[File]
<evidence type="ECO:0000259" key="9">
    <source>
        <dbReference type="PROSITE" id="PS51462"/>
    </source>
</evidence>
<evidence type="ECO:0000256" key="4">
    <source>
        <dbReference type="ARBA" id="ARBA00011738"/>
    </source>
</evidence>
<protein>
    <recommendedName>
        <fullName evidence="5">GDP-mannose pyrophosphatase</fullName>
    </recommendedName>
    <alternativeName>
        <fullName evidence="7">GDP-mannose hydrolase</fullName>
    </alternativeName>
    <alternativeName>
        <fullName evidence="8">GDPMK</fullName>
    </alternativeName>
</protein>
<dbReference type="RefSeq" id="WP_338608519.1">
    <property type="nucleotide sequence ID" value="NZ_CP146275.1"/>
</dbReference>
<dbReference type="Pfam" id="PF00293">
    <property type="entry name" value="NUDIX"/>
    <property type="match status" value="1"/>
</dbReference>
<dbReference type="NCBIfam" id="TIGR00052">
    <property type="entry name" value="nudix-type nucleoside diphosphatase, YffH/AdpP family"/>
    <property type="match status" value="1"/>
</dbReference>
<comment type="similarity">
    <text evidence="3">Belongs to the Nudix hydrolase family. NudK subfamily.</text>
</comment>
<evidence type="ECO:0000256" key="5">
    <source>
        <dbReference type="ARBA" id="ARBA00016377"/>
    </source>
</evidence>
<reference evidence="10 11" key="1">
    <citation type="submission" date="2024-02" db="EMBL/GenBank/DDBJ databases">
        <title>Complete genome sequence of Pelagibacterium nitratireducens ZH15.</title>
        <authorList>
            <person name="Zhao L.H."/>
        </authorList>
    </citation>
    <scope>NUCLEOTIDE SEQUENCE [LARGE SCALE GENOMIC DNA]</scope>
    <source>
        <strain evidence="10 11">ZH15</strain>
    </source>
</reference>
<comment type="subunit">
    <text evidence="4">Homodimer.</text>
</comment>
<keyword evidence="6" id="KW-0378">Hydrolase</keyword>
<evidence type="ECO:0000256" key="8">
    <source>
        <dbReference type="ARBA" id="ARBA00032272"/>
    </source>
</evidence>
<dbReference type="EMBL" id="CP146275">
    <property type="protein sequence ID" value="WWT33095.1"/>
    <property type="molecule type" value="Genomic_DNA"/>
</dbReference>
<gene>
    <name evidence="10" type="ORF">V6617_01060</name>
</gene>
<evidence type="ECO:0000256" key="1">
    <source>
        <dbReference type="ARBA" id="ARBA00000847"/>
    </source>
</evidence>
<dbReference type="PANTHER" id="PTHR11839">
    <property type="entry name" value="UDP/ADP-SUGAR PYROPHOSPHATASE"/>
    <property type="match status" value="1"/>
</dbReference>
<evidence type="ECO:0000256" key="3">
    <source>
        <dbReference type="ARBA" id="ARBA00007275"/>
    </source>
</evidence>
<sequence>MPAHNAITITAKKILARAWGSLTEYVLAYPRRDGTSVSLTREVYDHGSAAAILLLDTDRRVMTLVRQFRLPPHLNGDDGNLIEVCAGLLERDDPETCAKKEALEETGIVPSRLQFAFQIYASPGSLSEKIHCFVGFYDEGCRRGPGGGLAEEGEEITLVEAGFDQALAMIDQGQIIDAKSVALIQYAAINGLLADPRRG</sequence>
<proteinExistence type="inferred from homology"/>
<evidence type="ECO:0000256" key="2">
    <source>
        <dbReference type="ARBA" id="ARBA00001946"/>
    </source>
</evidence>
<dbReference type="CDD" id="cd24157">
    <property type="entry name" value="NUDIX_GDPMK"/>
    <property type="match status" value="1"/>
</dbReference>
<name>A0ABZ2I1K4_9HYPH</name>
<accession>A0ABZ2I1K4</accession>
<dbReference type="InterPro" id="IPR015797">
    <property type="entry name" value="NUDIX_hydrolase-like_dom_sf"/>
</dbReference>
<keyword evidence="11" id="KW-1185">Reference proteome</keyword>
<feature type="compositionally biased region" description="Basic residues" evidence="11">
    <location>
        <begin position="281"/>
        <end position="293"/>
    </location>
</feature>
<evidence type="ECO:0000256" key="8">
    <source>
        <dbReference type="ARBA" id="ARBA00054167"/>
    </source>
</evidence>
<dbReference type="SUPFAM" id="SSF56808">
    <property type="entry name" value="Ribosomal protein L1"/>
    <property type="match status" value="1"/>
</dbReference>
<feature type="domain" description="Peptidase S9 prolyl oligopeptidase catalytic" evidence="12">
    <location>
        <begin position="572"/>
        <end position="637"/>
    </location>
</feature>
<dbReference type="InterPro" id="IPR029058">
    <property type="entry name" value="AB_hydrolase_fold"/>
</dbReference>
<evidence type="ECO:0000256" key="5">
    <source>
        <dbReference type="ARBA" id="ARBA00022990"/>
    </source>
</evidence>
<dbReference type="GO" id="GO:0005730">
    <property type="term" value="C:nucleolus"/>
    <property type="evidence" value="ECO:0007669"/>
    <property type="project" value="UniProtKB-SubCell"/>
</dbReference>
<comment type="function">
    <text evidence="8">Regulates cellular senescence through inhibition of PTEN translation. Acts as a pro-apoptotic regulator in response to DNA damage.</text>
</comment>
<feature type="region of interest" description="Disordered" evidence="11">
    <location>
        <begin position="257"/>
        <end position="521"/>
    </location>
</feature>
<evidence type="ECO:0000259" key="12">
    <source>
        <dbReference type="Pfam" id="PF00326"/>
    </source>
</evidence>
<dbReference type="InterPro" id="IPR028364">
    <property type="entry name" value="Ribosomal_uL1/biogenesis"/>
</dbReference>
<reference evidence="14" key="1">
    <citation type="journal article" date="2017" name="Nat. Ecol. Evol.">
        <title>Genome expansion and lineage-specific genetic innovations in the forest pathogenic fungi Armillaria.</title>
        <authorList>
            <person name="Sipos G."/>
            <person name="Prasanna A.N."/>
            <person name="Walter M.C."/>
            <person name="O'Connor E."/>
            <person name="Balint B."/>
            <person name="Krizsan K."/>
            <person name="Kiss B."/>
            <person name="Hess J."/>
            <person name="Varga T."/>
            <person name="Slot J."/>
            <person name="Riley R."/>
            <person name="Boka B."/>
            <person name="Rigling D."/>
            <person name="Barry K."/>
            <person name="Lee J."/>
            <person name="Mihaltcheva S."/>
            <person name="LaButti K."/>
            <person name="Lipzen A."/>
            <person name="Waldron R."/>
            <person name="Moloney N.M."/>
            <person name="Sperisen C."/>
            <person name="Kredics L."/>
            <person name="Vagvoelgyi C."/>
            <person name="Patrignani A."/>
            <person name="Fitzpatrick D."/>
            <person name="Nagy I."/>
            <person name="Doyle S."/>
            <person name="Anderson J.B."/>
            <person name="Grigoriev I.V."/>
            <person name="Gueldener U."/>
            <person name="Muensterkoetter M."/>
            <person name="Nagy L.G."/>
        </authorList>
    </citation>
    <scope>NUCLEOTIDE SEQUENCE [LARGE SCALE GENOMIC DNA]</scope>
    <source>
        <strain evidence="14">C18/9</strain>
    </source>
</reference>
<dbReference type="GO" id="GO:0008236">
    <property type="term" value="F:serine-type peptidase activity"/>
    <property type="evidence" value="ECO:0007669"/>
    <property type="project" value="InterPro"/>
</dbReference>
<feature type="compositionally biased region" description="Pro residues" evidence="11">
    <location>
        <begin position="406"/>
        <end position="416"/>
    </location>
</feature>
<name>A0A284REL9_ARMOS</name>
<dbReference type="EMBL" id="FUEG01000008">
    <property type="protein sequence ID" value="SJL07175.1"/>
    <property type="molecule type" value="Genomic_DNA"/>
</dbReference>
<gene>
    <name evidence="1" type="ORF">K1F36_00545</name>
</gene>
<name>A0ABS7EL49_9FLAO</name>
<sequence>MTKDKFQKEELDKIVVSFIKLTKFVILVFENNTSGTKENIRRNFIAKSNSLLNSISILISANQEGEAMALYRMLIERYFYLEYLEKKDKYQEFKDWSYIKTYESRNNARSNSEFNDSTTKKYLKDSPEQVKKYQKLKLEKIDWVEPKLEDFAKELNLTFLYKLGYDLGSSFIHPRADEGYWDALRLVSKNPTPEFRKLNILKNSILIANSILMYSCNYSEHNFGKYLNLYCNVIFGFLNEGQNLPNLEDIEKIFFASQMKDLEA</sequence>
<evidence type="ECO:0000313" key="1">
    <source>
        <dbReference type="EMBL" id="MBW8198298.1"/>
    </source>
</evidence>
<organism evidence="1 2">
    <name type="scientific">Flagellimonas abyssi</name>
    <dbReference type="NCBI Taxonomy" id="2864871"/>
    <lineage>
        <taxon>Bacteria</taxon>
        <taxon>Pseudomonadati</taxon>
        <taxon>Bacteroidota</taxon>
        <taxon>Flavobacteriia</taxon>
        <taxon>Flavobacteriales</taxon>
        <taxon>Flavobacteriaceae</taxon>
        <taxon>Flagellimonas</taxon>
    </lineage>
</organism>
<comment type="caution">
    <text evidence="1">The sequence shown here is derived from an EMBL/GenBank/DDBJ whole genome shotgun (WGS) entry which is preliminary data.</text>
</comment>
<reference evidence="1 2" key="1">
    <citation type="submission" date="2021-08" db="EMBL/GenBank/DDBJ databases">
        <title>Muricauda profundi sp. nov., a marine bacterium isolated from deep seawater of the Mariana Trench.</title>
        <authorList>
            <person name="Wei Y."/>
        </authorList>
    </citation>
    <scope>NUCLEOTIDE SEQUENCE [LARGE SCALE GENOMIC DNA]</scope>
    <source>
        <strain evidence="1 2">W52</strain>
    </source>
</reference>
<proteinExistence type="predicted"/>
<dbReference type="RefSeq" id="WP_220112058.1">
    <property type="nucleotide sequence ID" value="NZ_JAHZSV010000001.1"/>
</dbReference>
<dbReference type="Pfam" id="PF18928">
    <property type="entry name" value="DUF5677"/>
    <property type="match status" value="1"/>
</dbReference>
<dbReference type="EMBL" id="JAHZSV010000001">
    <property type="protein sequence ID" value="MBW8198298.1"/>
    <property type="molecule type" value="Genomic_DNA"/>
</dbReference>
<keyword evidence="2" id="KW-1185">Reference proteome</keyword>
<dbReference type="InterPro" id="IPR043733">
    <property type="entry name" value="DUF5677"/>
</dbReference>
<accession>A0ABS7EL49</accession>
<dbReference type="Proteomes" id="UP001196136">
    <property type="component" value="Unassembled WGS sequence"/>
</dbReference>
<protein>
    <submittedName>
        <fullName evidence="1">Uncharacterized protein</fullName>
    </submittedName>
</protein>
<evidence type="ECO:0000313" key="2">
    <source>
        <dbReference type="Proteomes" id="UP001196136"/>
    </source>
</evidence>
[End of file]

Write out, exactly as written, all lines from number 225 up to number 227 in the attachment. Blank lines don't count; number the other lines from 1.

        <taxon>Pseudomonadati</taxon>
        <taxon>Bacteroidota</taxon>
        <taxon>Flavobacteriia</taxon>